Emily Aborn Content Copywriting and Consulting Services

Pros and Cons of Niching Down

To niche or not to niche, that’s the question!

There are a lot of resources out there there that will help narrow down and hone in your “ideal client” avatar and an equal number of resources urging you to niche down in your business. 

There are both advantages and disadvantages to niching down in business. Some say this, others say that, and it can be confusing to know which is the best choice for YOU. This blog will help you answer the question of, “To niche or not to niche?” for your own business and what stage you’re at. 

Let’s define what a niche (pronounced nitch) really is besides being a pretty good starting word for your next game of Worlde. 

A niche is a specialized segment of the market for a product or service. It’s a small, specialized section of the population that the product or service specifically interests or serves. 

Another definition of it is being a comfortable position in life or employment. I kind of like the combo of those two! 

When you niche down in your business, you’re creating a product or service designed for a certain type of individual. And in doing so, you often get REALLY comfortable marketing to, creating for, and working with that market segment. Likewise, they get really comfortable with YOU because they’re able to easily identify themselves as your ideal client and customer. 

3 Benefits to Niching Down


When you focus on a niche market, you can tailor your products, services, messaging, branding, and every aspect of your business to meet their specific needs and preferences. With a smaller, well-defined audience you can speak right to them and really begin to deeply understand their unique struggles and challenges.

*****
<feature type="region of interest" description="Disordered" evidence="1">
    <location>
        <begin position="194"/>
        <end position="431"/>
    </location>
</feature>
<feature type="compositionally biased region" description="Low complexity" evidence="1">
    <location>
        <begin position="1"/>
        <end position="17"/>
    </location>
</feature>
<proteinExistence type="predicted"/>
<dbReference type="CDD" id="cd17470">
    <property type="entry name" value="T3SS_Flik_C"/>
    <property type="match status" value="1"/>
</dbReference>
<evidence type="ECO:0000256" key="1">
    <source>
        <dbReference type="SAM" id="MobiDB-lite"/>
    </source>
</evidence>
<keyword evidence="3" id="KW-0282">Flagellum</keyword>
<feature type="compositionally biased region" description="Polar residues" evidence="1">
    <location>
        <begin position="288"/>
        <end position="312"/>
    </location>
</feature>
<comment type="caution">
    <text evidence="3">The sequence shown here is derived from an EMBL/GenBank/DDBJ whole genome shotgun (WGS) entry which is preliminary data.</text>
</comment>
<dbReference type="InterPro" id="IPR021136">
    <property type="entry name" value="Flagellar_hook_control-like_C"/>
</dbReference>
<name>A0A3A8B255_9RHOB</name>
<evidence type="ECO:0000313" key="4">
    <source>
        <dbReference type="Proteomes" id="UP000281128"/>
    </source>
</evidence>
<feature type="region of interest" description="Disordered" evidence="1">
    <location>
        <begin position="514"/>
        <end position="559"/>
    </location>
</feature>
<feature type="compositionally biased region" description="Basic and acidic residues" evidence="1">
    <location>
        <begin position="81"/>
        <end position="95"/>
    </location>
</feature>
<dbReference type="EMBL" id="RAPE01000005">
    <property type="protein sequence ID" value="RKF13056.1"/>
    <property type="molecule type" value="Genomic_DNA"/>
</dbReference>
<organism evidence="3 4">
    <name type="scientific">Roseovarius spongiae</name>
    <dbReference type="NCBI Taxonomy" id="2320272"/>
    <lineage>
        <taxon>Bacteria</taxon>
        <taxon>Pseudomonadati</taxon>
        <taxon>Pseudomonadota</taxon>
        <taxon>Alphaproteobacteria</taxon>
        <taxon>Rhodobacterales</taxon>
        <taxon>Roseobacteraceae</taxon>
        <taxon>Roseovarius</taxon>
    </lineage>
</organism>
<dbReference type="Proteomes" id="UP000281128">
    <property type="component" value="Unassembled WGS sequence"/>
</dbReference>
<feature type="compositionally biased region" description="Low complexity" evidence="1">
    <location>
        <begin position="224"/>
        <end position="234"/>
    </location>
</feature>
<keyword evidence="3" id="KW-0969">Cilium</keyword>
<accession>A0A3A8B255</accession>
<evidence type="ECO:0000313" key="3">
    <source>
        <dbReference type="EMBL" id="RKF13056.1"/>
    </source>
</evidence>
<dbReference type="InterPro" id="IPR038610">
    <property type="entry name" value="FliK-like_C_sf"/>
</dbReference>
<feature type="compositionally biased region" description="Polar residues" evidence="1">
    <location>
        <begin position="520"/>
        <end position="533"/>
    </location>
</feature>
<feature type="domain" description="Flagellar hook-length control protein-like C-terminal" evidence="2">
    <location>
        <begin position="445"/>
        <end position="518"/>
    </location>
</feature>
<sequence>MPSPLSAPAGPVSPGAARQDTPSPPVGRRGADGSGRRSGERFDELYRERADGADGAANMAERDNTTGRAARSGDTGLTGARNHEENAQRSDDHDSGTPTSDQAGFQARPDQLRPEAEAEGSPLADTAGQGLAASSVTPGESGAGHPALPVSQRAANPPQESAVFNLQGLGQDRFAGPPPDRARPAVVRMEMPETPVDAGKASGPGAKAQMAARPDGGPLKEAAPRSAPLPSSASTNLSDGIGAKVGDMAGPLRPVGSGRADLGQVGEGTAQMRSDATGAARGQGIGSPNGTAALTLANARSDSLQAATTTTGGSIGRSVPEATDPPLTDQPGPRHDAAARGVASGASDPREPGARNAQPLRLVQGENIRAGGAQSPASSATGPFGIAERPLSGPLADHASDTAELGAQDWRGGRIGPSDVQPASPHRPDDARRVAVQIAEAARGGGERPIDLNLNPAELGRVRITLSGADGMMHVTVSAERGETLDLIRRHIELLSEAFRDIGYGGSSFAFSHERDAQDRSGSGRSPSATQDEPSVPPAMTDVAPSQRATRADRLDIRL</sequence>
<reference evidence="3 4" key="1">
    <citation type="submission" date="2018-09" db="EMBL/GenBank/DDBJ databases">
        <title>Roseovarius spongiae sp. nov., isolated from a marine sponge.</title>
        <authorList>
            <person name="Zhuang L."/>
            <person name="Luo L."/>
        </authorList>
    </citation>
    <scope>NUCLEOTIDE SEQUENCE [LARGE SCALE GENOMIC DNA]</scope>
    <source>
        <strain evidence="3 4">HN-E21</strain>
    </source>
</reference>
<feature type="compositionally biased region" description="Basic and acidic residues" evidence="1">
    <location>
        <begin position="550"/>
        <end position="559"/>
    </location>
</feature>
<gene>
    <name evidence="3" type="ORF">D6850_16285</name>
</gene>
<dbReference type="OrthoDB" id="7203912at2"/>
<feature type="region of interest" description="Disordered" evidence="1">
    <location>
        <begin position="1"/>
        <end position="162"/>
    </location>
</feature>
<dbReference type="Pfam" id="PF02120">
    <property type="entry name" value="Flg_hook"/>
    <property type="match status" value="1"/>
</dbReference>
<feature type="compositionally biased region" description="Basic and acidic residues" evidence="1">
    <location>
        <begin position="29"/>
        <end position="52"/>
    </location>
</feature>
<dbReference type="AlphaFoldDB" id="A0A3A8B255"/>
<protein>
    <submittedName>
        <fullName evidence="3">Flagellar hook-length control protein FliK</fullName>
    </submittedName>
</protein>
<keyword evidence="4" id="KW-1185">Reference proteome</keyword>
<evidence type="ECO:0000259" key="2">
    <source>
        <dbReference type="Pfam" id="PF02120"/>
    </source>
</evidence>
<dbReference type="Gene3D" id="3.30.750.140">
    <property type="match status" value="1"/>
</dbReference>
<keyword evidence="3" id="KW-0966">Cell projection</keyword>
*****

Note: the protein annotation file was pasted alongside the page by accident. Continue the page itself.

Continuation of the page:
Niching down can lead to higher customer satisfaction and loyalty because the experience has been crafted with THEM in mind every step of the way. 

One of my niches happens to be Interior Designers and those in related home trade industries. After working with dozens upon dozens in this niche, I have a very deep understanding of what they need and struggle with when it comes to their website copy, blogs, and Welcome Packets for onboarding, and I have tailored a process that works to help them achieve their goals. 

I like to think that in a way, I have a lot in common with interior designers, only I handle the words, not the wallpaper. They can step into a space and see its potential and vision, and then bring it to life! And I do the same with their messaging and copy. We both have a strong appreciation for PROCESS and collaboration and it ends up being a very fulfilling, synergistic partnership for both of us. 


In a niche market, you might face less competition than if you market to anyone and everyone. This makes it easier to establish your brand and become an expert and authority amongst your niche AND furthermore, it makes my job of optimizing your copy for search engines (SEO) more rewarding in many cases! 

For example, knowing another of my niches is coaches/consultants has helped me create a page SPECIFICALLY for them and use a keyword related to that industry: Copywriting for Coaches

Rather than competing with everyone else for the generic keywords “copywriter” or even “copywriter for small business owners”, I’m reducing my competition with a defined niche. 

It works the same way throughout our business. AND it can also work to increase your referrals. If everyone comes to know YOU as “the” copywriter for coaches, you become the one people send their coach, consultant, and strategist friends to when they’re looking for a copywriter for their new website. 

Specializing in a niche can position you as the expert or authority and you become the go-to for clients, speaking engagements, podcast interviews, publications, and more!